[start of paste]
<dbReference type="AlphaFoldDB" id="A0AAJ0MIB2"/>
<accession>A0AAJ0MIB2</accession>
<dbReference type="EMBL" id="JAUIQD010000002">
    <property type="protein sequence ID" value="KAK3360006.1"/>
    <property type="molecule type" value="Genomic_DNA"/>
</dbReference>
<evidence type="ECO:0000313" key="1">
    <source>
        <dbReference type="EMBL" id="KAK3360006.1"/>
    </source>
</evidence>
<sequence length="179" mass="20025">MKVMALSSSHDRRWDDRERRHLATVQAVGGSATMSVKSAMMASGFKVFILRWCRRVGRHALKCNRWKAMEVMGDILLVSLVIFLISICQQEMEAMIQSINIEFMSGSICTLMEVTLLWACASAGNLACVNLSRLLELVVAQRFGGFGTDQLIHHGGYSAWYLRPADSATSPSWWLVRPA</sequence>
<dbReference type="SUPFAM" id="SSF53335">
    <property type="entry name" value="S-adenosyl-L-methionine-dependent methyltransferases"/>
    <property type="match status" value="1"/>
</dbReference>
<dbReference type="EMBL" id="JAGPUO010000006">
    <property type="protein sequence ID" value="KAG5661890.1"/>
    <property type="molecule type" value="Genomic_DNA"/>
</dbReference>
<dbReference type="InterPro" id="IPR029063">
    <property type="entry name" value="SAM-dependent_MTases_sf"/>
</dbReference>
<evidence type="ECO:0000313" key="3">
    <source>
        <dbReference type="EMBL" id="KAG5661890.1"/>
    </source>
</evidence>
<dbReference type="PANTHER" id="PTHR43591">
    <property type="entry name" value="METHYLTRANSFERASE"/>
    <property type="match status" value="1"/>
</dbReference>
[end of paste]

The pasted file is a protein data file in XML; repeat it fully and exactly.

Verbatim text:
<dbReference type="AlphaFoldDB" id="A0AAJ0MIB2"/>
<accession>A0AAJ0MIB2</accession>
<dbReference type="EMBL" id="JAUIQD010000002">
    <property type="protein sequence ID" value="KAK3360006.1"/>
    <property type="molecule type" value="Genomic_DNA"/>
</dbReference>
<evidence type="ECO:0000313" key="1">
    <source>
        <dbReference type="EMBL" id="KAK3360006.1"/>
    </source>
</evidence>
<sequence length="179" mass="20025">MKVMALSSSHDRRWDDRERRHLATVQAVGGSATMSVKSAMMASGFKVFILRWCRRVGRHALKCNRWKAMEVMGDILLVSLVIFLISICQQEMEAMIQSINIEFMSGSICTLMEVTLLWACASAGNLACVNLSRLLELVVAQRFGGFGTDQLIHHGGYSAWYLRPADSATSPSWWLVRPA</sequence>
<dbReference type="SUPFAM" id="SSF53335">
    <property type="entry name" value="S-adenosyl-L-methionine-dependent methyltransferases"/>
    <property type="match status" value="1"/>
</dbReference>
<dbReference type="EMBL" id="JAGPUO010000006">
    <property type="protein sequence ID" value="KAG5661890.1"/>
    <property type="molecule type" value="Genomic_DNA"/>
</dbReference>
<dbReference type="InterPro" id="IPR029063">
    <property type="entry name" value="SAM-dependent_MTases_sf"/>
</dbReference>
<evidence type="ECO:0000313" key="3">
    <source>
        <dbReference type="EMBL" id="KAG5661890.1"/>
    </source>
</evidence>
<dbReference type="PANTHER" id="PTHR43591">
    <property type="entry name" value="METHYLTRANSFERASE"/>
    <property type="match status" value="1"/>
</dbReference>